From the Queens Chronicle:
Mayor de Blasio’s multifaceted approach to build or preserve 200,000 units of affordable housing over the next decade is ambitious and, many agree, noble.
But one of the ways he plans to attain that goal has Queens civic leaders up in arms.
In a Jan. 22 New York Times article, de Blasio is reported as favoring legalizing some illegal basement and cellar apartments. On the housing page of his campaign website, it is said that de Blasio “will end the practice of pretending these homes and their families don’t exist.
“As mayor, he will bring them into the regulated housing system, ensure they meet legal standards for safety, and work to bring them under rent-regulation,” the page says.
Queens Civic Congress President Richard Hellenbrecht believes such a plan is simply “inconceivable.”
“There’s a reason for zoning. Our neighborhoods are designed to be lived in by a certain occupancy,” Hellenbrecht said. “If [de Blasio] said, all of a sudden, you can develop basement apartments and it started happening in Bellerose, I’m gone. I’ll move out tomorrow if that happened.”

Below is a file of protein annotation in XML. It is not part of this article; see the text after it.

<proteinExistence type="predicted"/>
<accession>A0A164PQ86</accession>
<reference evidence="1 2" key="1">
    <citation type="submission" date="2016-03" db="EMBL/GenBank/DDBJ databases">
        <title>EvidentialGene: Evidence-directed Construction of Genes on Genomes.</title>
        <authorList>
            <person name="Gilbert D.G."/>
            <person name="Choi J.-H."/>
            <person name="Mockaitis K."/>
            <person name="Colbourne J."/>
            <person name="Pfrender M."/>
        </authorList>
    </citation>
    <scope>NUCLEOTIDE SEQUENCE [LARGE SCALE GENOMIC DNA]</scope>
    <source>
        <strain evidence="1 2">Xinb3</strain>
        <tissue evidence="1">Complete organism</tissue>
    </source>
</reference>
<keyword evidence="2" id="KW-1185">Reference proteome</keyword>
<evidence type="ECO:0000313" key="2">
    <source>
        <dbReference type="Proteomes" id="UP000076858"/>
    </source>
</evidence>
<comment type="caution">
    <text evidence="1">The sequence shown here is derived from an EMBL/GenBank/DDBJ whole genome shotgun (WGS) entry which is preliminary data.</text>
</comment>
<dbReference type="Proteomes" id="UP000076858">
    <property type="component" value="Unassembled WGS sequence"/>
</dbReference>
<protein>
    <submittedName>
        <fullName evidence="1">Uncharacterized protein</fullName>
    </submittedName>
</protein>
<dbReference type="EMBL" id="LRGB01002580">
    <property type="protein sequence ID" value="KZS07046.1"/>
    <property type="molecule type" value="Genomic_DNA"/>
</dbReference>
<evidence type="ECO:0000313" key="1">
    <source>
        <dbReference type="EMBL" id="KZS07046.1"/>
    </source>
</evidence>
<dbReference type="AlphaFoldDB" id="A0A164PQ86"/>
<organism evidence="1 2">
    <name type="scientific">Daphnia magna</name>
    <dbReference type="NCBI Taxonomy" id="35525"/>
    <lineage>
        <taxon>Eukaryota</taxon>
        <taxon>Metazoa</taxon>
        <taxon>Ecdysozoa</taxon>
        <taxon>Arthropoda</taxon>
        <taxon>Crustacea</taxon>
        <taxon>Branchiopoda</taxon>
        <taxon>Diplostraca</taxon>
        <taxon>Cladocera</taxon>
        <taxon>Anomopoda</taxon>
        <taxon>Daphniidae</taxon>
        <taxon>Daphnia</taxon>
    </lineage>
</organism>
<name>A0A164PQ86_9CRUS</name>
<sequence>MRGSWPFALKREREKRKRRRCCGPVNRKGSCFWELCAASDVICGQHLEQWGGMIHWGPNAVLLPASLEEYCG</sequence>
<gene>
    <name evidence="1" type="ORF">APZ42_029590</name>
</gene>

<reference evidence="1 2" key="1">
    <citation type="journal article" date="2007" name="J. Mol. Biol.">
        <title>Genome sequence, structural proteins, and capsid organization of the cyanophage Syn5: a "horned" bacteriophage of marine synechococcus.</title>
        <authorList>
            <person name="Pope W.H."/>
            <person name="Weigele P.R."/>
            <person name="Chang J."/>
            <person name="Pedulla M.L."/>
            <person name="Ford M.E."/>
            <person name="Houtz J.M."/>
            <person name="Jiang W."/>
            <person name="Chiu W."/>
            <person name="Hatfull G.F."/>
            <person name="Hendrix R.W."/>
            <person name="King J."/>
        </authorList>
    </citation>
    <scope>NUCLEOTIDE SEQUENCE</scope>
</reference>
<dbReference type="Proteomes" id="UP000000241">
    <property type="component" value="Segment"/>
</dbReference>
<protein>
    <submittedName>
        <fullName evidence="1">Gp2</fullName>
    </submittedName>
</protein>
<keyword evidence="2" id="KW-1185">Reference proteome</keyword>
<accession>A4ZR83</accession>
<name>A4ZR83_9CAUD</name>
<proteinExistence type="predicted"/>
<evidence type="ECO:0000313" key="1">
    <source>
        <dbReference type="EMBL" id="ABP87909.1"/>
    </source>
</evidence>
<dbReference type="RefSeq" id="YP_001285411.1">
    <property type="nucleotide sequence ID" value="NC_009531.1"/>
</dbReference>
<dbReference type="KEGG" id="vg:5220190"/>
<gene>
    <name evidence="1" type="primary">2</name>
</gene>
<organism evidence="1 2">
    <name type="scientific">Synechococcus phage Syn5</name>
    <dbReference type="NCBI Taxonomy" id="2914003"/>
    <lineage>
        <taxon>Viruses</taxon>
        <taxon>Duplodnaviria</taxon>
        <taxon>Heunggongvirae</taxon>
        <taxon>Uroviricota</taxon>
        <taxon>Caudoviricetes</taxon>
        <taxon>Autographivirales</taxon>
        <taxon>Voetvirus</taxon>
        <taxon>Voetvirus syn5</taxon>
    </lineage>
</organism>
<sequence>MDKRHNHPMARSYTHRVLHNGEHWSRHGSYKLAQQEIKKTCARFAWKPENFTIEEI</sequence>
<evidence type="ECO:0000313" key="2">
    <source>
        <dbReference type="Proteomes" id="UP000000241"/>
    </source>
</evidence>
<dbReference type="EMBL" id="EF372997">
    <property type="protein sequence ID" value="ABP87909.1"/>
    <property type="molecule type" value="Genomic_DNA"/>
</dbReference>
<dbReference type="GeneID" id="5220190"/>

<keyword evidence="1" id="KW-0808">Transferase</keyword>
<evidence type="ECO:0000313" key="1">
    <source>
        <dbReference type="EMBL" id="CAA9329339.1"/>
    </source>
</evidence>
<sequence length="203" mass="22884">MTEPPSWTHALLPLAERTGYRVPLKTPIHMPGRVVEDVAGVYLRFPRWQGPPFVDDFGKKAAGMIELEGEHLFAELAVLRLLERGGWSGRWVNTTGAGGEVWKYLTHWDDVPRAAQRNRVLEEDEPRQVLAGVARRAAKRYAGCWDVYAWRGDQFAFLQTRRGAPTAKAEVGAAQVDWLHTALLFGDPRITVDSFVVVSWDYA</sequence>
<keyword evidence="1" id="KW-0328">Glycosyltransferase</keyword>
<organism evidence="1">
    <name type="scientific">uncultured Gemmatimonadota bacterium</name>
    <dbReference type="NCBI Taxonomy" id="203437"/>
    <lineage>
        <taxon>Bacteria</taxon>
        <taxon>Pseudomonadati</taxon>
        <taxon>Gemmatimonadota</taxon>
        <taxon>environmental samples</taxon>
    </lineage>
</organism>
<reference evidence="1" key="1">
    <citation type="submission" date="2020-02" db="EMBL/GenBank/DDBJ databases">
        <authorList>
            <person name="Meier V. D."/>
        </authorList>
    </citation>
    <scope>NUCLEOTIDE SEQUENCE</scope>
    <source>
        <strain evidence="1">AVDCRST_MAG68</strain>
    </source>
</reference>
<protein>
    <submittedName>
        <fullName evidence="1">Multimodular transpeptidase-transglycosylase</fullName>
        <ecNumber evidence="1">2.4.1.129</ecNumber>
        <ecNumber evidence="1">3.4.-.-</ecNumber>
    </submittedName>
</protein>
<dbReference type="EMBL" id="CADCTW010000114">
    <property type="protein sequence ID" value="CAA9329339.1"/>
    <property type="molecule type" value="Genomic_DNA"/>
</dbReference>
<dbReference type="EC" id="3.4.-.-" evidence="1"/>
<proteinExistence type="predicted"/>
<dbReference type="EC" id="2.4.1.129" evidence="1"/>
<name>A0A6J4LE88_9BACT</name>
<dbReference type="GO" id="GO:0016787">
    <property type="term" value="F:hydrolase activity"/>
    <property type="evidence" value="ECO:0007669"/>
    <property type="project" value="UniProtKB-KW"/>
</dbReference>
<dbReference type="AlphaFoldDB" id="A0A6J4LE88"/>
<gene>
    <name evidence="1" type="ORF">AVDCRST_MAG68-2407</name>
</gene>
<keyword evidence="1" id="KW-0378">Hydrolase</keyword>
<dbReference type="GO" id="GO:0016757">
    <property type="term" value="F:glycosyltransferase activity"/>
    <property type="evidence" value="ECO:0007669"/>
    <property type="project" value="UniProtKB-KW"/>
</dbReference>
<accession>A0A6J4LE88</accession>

Hellenbrecht believes that legalizing a number of illegal basement apartments would add another level of stress on many already overcrowded school districts and the public transportation and sewer systems.
“It would just decimate neighborhoods. It would really destroy a lot of neighborhoods and bring down property values,” he said. “I really haven’t heard of anyone else really supporting this. No way in hell.”
Forest Hills Civic Association President Barbara Stuchinski also didn’t shy away from expressing her dislike of such a plan, calling it “absolute bull.”
“I am totally opposed. The answer to affordable housing is not sticking people in basements. I wouldn’t want to keep my dog in the basement,” Stuchinski said. “Who wants to raise a child in a basement? I would be out there picketing if I knew children were being raised in basements.
“The possibilities for extremely hazardous conditions are endless. Potential for loss of life is endless. A fire? Boom, you’re dead,” she continued. “Your boiler and hot water heaters are down there, and every time it rains, basements flood.”
Stuchinski also expressed worries that any influx of people living in such dwellings would strain infrastructure such as schools, hospitals and sewer pipes that are already stretched to the limit.
The Mayor’s Office did not respond to requests for comment on the issue.
A long, long time ago, my ancestors came here with nothing but the clothes on their back. They worked at unskilled trades, yet were able to afford apartments that were not subterranean. Yet, the more development we allow, the less affordable apartments seem to become.